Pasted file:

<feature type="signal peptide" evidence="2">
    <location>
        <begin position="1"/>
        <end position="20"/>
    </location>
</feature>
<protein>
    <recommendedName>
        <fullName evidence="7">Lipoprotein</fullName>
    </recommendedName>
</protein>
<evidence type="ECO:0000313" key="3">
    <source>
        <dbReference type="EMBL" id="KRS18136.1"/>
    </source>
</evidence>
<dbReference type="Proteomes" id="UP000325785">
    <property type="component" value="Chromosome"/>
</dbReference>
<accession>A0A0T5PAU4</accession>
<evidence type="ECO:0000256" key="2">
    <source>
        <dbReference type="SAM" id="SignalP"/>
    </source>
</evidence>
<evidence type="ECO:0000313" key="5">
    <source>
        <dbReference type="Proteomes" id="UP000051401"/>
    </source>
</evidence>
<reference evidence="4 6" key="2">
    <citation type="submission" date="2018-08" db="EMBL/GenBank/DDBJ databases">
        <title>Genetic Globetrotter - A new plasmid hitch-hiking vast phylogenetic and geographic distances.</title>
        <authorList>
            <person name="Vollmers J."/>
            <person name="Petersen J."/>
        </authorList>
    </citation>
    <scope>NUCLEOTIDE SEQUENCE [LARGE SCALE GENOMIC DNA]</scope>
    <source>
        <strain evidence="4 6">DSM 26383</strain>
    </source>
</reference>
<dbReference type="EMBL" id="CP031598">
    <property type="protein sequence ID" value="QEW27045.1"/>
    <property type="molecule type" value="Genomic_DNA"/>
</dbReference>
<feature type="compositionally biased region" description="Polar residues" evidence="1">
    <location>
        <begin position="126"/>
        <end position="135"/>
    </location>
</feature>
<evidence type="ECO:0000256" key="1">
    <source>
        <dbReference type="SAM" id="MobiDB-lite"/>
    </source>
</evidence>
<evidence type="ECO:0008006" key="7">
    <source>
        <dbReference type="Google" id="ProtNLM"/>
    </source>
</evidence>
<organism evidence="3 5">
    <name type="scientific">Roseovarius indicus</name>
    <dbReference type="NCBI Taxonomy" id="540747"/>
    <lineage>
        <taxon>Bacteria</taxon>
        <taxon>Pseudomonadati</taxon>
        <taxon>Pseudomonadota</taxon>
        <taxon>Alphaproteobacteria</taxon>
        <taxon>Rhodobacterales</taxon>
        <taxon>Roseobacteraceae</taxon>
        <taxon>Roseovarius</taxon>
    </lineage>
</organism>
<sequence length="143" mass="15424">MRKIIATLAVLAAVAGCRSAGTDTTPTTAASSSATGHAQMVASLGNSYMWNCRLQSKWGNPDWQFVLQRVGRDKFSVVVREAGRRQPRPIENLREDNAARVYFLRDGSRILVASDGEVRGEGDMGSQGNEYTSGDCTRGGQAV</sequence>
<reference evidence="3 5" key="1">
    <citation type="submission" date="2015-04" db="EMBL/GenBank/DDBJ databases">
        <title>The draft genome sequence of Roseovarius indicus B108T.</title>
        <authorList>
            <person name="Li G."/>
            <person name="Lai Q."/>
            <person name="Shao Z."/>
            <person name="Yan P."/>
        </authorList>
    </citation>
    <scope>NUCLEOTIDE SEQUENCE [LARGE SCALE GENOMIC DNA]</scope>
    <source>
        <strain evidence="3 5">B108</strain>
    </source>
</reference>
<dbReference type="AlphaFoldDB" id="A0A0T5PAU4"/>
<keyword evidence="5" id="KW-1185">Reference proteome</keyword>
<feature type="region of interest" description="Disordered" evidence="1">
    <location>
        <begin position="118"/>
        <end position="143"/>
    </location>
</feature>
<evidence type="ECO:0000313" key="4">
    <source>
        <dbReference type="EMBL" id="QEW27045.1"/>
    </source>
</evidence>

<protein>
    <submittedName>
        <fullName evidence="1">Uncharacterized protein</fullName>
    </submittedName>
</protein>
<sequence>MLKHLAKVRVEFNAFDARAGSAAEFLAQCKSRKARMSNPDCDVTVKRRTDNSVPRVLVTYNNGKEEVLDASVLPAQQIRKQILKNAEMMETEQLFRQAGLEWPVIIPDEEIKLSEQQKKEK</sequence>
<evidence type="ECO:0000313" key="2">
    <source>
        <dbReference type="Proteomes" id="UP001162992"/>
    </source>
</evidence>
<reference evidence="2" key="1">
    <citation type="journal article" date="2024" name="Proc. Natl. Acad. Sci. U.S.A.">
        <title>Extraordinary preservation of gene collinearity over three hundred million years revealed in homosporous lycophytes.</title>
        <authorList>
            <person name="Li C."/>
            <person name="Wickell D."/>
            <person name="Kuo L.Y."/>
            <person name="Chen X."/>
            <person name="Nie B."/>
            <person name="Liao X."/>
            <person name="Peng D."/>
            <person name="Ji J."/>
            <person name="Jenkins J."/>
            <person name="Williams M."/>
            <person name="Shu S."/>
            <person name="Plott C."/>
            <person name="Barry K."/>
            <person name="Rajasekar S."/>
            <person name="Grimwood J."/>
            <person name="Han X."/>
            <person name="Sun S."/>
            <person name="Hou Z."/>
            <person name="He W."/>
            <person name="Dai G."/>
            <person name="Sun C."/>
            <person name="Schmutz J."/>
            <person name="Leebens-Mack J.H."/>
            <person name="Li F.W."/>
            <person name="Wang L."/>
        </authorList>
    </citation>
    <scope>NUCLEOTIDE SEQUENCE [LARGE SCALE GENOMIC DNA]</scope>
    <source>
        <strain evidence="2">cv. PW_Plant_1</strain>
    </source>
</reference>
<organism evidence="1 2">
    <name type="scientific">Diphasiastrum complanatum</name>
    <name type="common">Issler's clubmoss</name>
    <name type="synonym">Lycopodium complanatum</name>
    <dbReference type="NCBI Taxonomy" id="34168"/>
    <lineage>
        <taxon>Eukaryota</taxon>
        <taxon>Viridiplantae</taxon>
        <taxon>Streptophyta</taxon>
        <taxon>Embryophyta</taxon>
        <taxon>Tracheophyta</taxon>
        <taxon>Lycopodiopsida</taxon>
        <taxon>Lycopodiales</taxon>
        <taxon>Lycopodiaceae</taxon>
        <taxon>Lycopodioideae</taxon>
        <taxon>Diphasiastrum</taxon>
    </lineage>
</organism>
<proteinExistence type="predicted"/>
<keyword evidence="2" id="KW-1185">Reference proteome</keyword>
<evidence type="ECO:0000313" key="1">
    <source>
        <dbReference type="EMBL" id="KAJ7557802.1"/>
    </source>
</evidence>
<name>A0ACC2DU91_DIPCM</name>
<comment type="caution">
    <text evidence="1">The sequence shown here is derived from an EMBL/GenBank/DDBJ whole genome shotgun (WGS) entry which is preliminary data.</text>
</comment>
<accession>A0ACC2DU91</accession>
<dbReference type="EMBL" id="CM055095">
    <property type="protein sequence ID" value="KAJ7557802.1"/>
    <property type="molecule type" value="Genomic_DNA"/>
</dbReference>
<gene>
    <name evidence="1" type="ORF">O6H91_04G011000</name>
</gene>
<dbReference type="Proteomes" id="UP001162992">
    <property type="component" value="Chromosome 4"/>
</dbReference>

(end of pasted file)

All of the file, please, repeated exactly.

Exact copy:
<feature type="signal peptide" evidence="2">
    <location>
        <begin position="1"/>
        <end position="20"/>
    </location>
</feature>
<protein>
    <recommendedName>
        <fullName evidence="7">Lipoprotein</fullName>
    </recommendedName>
</protein>
<evidence type="ECO:0000313" key="3">
    <source>
        <dbReference type="EMBL" id="KRS18136.1"/>
    </source>
</evidence>
<dbReference type="Proteomes" id="UP000325785">
    <property type="component" value="Chromosome"/>
</dbReference>
<accession>A0A0T5PAU4</accession>
<evidence type="ECO:0000256" key="2">
    <source>
        <dbReference type="SAM" id="SignalP"/>
    </source>
</evidence>
<evidence type="ECO:0000313" key="5">
    <source>
        <dbReference type="Proteomes" id="UP000051401"/>
    </source>
</evidence>
<reference evidence="4 6" key="2">
    <citation type="submission" date="2018-08" db="EMBL/GenBank/DDBJ databases">
        <title>Genetic Globetrotter - A new plasmid hitch-hiking vast phylogenetic and geographic distances.</title>
        <authorList>
            <person name="Vollmers J."/>
            <person name="Petersen J."/>
        </authorList>
    </citation>
    <scope>NUCLEOTIDE SEQUENCE [LARGE SCALE GENOMIC DNA]</scope>
    <source>
        <strain evidence="4 6">DSM 26383</strain>
    </source>
</reference>
<dbReference type="EMBL" id="CP031598">
    <property type="protein sequence ID" value="QEW27045.1"/>
    <property type="molecule type" value="Genomic_DNA"/>
</dbReference>
<feature type="compositionally biased region" description="Polar residues" evidence="1">
    <location>
        <begin position="126"/>
        <end position="135"/>
    </location>
</feature>
<evidence type="ECO:0000256" key="1">
    <source>
        <dbReference type="SAM" id="MobiDB-lite"/>
    </source>
</evidence>
<evidence type="ECO:0008006" key="7">
    <source>
        <dbReference type="Google" id="ProtNLM"/>
    </source>
</evidence>
<organism evidence="3 5">
    <name type="scientific">Roseovarius indicus</name>
    <dbReference type="NCBI Taxonomy" id="540747"/>
    <lineage>
        <taxon>Bacteria</taxon>
        <taxon>Pseudomonadati</taxon>
        <taxon>Pseudomonadota</taxon>
        <taxon>Alphaproteobacteria</taxon>
        <taxon>Rhodobacterales</taxon>
        <taxon>Roseobacteraceae</taxon>
        <taxon>Roseovarius</taxon>
    </lineage>
</organism>
<sequence length="143" mass="15424">MRKIIATLAVLAAVAGCRSAGTDTTPTTAASSSATGHAQMVASLGNSYMWNCRLQSKWGNPDWQFVLQRVGRDKFSVVVREAGRRQPRPIENLREDNAARVYFLRDGSRILVASDGEVRGEGDMGSQGNEYTSGDCTRGGQAV</sequence>
<reference evidence="3 5" key="1">
    <citation type="submission" date="2015-04" db="EMBL/GenBank/DDBJ databases">
        <title>The draft genome sequence of Roseovarius indicus B108T.</title>
        <authorList>
            <person name="Li G."/>
            <person name="Lai Q."/>
            <person name="Shao Z."/>
            <person name="Yan P."/>
        </authorList>
    </citation>
    <scope>NUCLEOTIDE SEQUENCE [LARGE SCALE GENOMIC DNA]</scope>
    <source>
        <strain evidence="3 5">B108</strain>
    </source>
</reference>
<dbReference type="AlphaFoldDB" id="A0A0T5PAU4"/>
<keyword evidence="5" id="KW-1185">Reference proteome</keyword>
<feature type="region of interest" description="Disordered" evidence="1">
    <location>
        <begin position="118"/>
        <end position="143"/>
    </location>
</feature>
<evidence type="ECO:0000313" key="4">
    <source>
        <dbReference type="EMBL" id="QEW27045.1"/>
    </source>
</evidence>

<protein>
    <submittedName>
        <fullName evidence="1">Uncharacterized protein</fullName>
    </submittedName>
</protein>
<sequence>MLKHLAKVRVEFNAFDARAGSAAEFLAQCKSRKARMSNPDCDVTVKRRTDNSVPRVLVTYNNGKEEVLDASVLPAQQIRKQILKNAEMMETEQLFRQAGLEWPVIIPDEEIKLSEQQKKEK</sequence>
<evidence type="ECO:0000313" key="2">
    <source>
        <dbReference type="Proteomes" id="UP001162992"/>
    </source>
</evidence>
<reference evidence="2" key="1">
    <citation type="journal article" date="2024" name="Proc. Natl. Acad. Sci. U.S.A.">
        <title>Extraordinary preservation of gene collinearity over three hundred million years revealed in homosporous lycophytes.</title>
        <authorList>
            <person name="Li C."/>
            <person name="Wickell D."/>
            <person name="Kuo L.Y."/>
            <person name="Chen X."/>
            <person name="Nie B."/>
            <person name="Liao X."/>
            <person name="Peng D."/>
            <person name="Ji J."/>
            <person name="Jenkins J."/>
            <person name="Williams M."/>
            <person name="Shu S."/>
            <person name="Plott C."/>
            <person name="Barry K."/>
            <person name="Rajasekar S."/>
            <person name="Grimwood J."/>
            <person name="Han X."/>
            <person name="Sun S."/>
            <person name="Hou Z."/>
            <person name="He W."/>
            <person name="Dai G."/>
            <person name="Sun C."/>
            <person name="Schmutz J."/>
            <person name="Leebens-Mack J.H."/>
            <person name="Li F.W."/>
            <person name="Wang L."/>
        </authorList>
    </citation>
    <scope>NUCLEOTIDE SEQUENCE [LARGE SCALE GENOMIC DNA]</scope>
    <source>
        <strain evidence="2">cv. PW_Plant_1</strain>
    </source>
</reference>
<organism evidence="1 2">
    <name type="scientific">Diphasiastrum complanatum</name>
    <name type="common">Issler's clubmoss</name>
    <name type="synonym">Lycopodium complanatum</name>
    <dbReference type="NCBI Taxonomy" id="34168"/>
    <lineage>
        <taxon>Eukaryota</taxon>
        <taxon>Viridiplantae</taxon>
        <taxon>Streptophyta</taxon>
        <taxon>Embryophyta</taxon>
        <taxon>Tracheophyta</taxon>
        <taxon>Lycopodiopsida</taxon>
        <taxon>Lycopodiales</taxon>
        <taxon>Lycopodiaceae</taxon>
        <taxon>Lycopodioideae</taxon>
        <taxon>Diphasiastrum</taxon>
    </lineage>
</organism>
<proteinExistence type="predicted"/>
<keyword evidence="2" id="KW-1185">Reference proteome</keyword>
<evidence type="ECO:0000313" key="1">
    <source>
        <dbReference type="EMBL" id="KAJ7557802.1"/>
    </source>
</evidence>
<name>A0ACC2DU91_DIPCM</name>
<comment type="caution">
    <text evidence="1">The sequence shown here is derived from an EMBL/GenBank/DDBJ whole genome shotgun (WGS) entry which is preliminary data.</text>
</comment>
<accession>A0ACC2DU91</accession>
<dbReference type="EMBL" id="CM055095">
    <property type="protein sequence ID" value="KAJ7557802.1"/>
    <property type="molecule type" value="Genomic_DNA"/>
</dbReference>
<gene>
    <name evidence="1" type="ORF">O6H91_04G011000</name>
</gene>
<dbReference type="Proteomes" id="UP001162992">
    <property type="component" value="Chromosome 4"/>
</dbReference>